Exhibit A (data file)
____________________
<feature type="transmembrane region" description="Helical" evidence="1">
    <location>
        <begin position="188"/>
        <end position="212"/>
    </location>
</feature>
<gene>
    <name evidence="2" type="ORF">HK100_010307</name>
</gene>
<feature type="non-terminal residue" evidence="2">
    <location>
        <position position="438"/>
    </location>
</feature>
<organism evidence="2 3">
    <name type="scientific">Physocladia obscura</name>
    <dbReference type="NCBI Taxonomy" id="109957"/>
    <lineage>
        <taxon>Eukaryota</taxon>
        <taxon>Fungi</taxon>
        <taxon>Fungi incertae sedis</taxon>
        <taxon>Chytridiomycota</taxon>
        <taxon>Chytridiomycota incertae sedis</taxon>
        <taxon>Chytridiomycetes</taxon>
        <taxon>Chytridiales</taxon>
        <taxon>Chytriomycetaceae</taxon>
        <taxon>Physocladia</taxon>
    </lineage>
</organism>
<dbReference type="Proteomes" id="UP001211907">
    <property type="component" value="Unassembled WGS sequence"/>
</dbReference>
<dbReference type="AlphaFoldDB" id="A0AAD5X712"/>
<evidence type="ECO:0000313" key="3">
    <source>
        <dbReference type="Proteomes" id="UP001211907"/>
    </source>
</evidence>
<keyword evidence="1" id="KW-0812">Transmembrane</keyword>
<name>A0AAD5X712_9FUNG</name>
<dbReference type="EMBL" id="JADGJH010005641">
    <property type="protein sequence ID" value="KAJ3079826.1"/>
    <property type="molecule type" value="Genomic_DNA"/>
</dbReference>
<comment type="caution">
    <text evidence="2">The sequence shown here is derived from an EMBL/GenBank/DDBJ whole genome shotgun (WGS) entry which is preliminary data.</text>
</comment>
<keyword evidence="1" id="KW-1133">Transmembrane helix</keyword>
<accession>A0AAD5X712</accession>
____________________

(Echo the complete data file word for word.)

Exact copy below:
<feature type="transmembrane region" description="Helical" evidence="1">
    <location>
        <begin position="188"/>
        <end position="212"/>
    </location>
</feature>
<gene>
    <name evidence="2" type="ORF">HK100_010307</name>
</gene>
<feature type="non-terminal residue" evidence="2">
    <location>
        <position position="438"/>
    </location>
</feature>
<organism evidence="2 3">
    <name type="scientific">Physocladia obscura</name>
    <dbReference type="NCBI Taxonomy" id="109957"/>
    <lineage>
        <taxon>Eukaryota</taxon>
        <taxon>Fungi</taxon>
        <taxon>Fungi incertae sedis</taxon>
        <taxon>Chytridiomycota</taxon>
        <taxon>Chytridiomycota incertae sedis</taxon>
        <taxon>Chytridiomycetes</taxon>
        <taxon>Chytridiales</taxon>
        <taxon>Chytriomycetaceae</taxon>
        <taxon>Physocladia</taxon>
    </lineage>
</organism>
<dbReference type="Proteomes" id="UP001211907">
    <property type="component" value="Unassembled WGS sequence"/>
</dbReference>
<dbReference type="AlphaFoldDB" id="A0AAD5X712"/>
<evidence type="ECO:0000313" key="3">
    <source>
        <dbReference type="Proteomes" id="UP001211907"/>
    </source>
</evidence>
<keyword evidence="1" id="KW-0812">Transmembrane</keyword>
<name>A0AAD5X712_9FUNG</name>
<dbReference type="EMBL" id="JADGJH010005641">
    <property type="protein sequence ID" value="KAJ3079826.1"/>
    <property type="molecule type" value="Genomic_DNA"/>
</dbReference>
<comment type="caution">
    <text evidence="2">The sequence shown here is derived from an EMBL/GenBank/DDBJ whole genome shotgun (WGS) entry which is preliminary data.</text>
</comment>
<keyword evidence="1" id="KW-1133">Transmembrane helix</keyword>
<accession>A0AAD5X712</accession>